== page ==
We could state that making something discrete is defining an atom or a set of rules which will reduce substantially the possibilities allowed by the system: from the widest infinite set of options to a narrower infinite set of options. It means setting one or more thresholds which will define unambiguously which information will be discarded or not. Take for example the scale plans in architecture: the 1 to something value defines the threshold in representation which sets the amount of information and detail conveyed by the image.
How could a loss of detail and options be a good thing? Well, the idea is to discard what we don’t need to achieve a certain goal, in order to make our process more efficient. Less options means quicker transformations, less data to transfer, quicker testing and so on.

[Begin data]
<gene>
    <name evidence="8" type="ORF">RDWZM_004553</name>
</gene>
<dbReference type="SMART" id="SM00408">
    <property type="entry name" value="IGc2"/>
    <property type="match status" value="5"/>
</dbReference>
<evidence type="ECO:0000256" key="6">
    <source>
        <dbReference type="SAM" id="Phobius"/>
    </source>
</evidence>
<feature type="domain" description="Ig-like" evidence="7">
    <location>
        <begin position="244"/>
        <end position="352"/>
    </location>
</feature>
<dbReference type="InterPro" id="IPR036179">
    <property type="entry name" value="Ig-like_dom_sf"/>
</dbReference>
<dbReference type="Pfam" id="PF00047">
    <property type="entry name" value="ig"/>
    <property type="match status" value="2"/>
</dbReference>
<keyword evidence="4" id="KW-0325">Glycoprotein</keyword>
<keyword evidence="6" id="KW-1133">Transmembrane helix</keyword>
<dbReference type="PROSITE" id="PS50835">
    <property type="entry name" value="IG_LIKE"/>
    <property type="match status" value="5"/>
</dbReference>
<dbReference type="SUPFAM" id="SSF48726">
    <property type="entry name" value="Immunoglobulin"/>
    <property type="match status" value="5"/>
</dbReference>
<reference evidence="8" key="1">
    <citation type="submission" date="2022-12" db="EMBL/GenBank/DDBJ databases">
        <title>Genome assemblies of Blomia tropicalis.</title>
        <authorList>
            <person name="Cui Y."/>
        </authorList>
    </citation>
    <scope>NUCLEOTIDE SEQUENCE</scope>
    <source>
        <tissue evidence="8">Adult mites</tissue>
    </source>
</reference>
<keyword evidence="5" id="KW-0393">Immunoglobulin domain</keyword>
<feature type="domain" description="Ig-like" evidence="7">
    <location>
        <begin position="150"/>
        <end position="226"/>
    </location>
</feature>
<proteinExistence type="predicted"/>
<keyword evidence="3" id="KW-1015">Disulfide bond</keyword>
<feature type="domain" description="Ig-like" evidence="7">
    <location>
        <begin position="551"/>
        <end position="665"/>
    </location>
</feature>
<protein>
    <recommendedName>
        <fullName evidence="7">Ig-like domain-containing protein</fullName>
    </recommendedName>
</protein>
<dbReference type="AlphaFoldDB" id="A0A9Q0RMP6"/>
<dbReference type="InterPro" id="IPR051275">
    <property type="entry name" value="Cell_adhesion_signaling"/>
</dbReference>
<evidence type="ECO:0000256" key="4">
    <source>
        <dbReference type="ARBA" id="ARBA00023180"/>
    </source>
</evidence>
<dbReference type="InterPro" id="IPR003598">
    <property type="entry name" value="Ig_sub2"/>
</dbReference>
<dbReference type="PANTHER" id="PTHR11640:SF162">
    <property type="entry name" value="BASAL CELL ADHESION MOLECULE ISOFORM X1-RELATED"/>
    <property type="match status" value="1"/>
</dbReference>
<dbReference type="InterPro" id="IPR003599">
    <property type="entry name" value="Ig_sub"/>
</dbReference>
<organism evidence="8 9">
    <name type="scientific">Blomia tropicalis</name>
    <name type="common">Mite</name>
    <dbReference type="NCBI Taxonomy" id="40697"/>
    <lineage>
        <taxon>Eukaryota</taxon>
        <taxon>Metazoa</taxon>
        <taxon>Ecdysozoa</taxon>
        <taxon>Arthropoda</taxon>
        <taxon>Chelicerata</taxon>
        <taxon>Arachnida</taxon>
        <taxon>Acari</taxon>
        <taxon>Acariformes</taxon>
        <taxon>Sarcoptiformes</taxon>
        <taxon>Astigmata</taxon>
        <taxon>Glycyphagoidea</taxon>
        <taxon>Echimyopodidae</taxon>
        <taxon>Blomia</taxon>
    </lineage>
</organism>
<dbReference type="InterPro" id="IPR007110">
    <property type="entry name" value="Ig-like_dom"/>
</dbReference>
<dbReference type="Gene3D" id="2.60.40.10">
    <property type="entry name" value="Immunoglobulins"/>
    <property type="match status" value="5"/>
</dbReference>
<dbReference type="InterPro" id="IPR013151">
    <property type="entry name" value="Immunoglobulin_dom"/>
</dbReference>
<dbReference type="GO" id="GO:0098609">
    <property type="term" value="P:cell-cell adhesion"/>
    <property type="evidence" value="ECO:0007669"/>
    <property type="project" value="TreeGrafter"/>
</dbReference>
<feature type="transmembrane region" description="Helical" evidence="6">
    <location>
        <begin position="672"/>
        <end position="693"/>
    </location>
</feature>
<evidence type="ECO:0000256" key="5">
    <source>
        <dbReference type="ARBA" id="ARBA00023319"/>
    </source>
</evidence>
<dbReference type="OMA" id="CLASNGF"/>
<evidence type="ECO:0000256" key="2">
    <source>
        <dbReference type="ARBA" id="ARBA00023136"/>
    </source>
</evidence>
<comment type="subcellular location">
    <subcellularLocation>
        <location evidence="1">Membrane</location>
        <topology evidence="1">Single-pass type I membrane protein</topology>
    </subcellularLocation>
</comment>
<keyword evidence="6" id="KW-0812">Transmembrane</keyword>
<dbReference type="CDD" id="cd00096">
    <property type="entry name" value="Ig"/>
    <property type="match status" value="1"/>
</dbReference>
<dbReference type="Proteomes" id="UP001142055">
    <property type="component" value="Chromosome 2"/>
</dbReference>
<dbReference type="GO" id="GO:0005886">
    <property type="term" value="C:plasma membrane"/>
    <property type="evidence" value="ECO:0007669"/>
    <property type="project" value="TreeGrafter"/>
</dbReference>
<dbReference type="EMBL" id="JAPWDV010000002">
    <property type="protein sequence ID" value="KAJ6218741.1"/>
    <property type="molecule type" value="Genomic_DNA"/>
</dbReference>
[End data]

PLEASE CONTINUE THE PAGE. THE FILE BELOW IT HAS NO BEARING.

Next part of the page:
In different words, Gutenberg reduced the inexhaustible possibilities of Writing to speed up the arrangement and reproduction of lines of text. The loss in composition freedom was substantial, but the gain in speed and ease of production was huge.
In the case of Gutenberg, this reduction meant that he had to identify and select the most occurring components of Writing – in his context the letters of the Latin alphabet – and make them fit into a box according to a number of restrictions. These restrictions were supposed to make these boxes interchangeable. Everything else outside this selection of elements started to be treated as illustration, carved in wooden blocks and kept separate from “text”.